Photos and story by Josh Kouri
It’s a cold, overcast day when a mud-and-ice covered truck pulls up to the edge of a mile-wide grassy plain nestled in the rugged hills of the Wichita Mountains National Wildlife Refuge. John Muller, a PhD student at the University of Oklahoma, steps out of the truck, pulls on a pair of binoculars and a radio receiver, and sets off through the field for his day’s work. John is studying the Chestnut-collared Longspur, a small grassland bird with drastically declining populations across Oklahoma. Today he’s using radio telemetry technology to search for a handful of birds that have gone missing from his study area.
John is part of a larger project to inform the best management practices for maintaining healthy populations of longspurs in Oklahoma. Longspur numbers have dropped precipitously in recent years (perhaps a 90% decline from historical numbers) largely due to habitat loss caused by agriculture and energy development. John uses radio transmitters attached to the birds to track their seasonal movement patterns as they overwinter in the Wichitas. Nu Perera, another graduate student at OU, tracks the birds at a finer scale to get a glimpse into their social interactions. A shared goal of these projects is to determine if local management efforts actually benefit migrating longspurs. The current view is that longspurs are “vagrant” birds, constantly moving between locations as resources are depleted. “But if they’re staying here throughout the winter,” John says, “you can actually manage for them.”
Although the results of the study are still preliminary, at least half of the birds appear to be doing just that. Birds Four and Five were captured, banded, and outfitted with radio transponders shortly after the initiation of the study at the start of this [winter. They were captured in a small grassland in the Wildlife Refuge near the road to the famous Meers restaurant, and they remained nearby throughout most of the winter. Then there was Bird Six, nicknamed Beyoncé for her independent attitude (although John jokes “we banded her, so technically we did put a ring on it.”). Whereas most longspurs spend the majority of their time in flocks with other birds, Beyoncé preferred to be by herself, spending her winter alone near the visitor center.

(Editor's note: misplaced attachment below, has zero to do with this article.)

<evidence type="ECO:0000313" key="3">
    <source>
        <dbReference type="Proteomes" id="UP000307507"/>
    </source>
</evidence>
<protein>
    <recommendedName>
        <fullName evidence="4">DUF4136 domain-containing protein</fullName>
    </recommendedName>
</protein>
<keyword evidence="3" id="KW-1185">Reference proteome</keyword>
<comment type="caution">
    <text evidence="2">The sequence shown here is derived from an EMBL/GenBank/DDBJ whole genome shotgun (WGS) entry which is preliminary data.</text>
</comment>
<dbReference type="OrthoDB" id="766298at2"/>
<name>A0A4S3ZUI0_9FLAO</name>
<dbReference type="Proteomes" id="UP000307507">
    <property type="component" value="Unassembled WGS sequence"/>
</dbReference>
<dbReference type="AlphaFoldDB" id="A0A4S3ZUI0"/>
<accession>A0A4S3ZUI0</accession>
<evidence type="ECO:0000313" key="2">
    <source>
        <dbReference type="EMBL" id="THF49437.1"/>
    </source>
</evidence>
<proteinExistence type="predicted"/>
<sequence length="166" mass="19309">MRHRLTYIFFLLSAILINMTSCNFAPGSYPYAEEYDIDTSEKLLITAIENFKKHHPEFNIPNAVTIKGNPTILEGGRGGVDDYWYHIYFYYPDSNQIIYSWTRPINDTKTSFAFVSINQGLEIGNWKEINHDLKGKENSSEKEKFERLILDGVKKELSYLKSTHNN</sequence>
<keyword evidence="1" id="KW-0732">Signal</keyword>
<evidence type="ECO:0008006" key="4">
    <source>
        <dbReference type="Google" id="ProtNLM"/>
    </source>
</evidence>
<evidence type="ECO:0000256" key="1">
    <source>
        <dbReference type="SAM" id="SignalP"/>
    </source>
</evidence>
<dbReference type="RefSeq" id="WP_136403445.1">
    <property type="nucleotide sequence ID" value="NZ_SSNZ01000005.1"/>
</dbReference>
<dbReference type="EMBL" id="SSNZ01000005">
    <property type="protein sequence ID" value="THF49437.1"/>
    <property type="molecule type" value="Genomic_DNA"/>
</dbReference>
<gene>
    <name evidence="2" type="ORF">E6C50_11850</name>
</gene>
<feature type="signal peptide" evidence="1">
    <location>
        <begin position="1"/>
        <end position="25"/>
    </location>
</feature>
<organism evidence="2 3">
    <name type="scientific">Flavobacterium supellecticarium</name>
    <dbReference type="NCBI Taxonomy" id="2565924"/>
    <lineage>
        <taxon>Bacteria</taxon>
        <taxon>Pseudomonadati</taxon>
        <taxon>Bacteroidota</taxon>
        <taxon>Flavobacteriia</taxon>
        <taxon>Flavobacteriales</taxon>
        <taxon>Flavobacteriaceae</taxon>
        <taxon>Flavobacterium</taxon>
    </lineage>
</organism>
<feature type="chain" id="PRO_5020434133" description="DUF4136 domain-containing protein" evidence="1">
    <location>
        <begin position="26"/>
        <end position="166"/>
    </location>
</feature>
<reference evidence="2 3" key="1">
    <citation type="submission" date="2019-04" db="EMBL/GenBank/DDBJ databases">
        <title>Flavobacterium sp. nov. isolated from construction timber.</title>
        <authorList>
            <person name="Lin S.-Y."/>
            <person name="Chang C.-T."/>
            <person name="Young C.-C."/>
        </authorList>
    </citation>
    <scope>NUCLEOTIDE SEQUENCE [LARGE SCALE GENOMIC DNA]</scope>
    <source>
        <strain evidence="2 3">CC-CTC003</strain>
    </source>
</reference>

Besides the important conservation implications of his work, John has other reasons for studying longspurs. “They’re cool little unsuspectingly-charismatic birds” he says, “they’re little brown things that live in brown grass but they’ve got some cool behaviors.” Longspurs are experts at disappearing into their surroundings. They’re so good, in fact, that the researchers used to joke that they must be hiding underground. As it turns out this wasn’t so far from the truth. Several longspurs were observed hiding out in bison footprints, and a few were even sheltering in prairie dog burrows!
Longspurs are also unusual among migratory songbirds in that they only molt once a year. They start the winter in drab coloration that helps them blend in with the dormant grasses of their habitat, but as the winter progresses fringing on their feathers slowly wears away to reveal their breeding plumage. By the time they fly north in the spring, the males have distinct black feathers on their breast and a reddish brown ring around their necks that gives them the name “Chestnut-collared” Longspur. Most migratory songbirds, on the other hand, molt twice, once into their drab winter coat and once into their showy breeding feathers.
While the primary goal of this project is to understand the movement of longspurs throughout the winter, John and Nu also want to better understand the unique molting strategy of longspurs by tracking the degradation of the outer fringing over the winter. Additionally, they take blood samples to determine the amount of genetic diversity in the Oklahoma population and to learn what diseases the birds are exposed to. The only way to gather this information is to capture the birds, but doing so during the day is extremely difficult. That’s where the “Reign of Fire” technique comes in.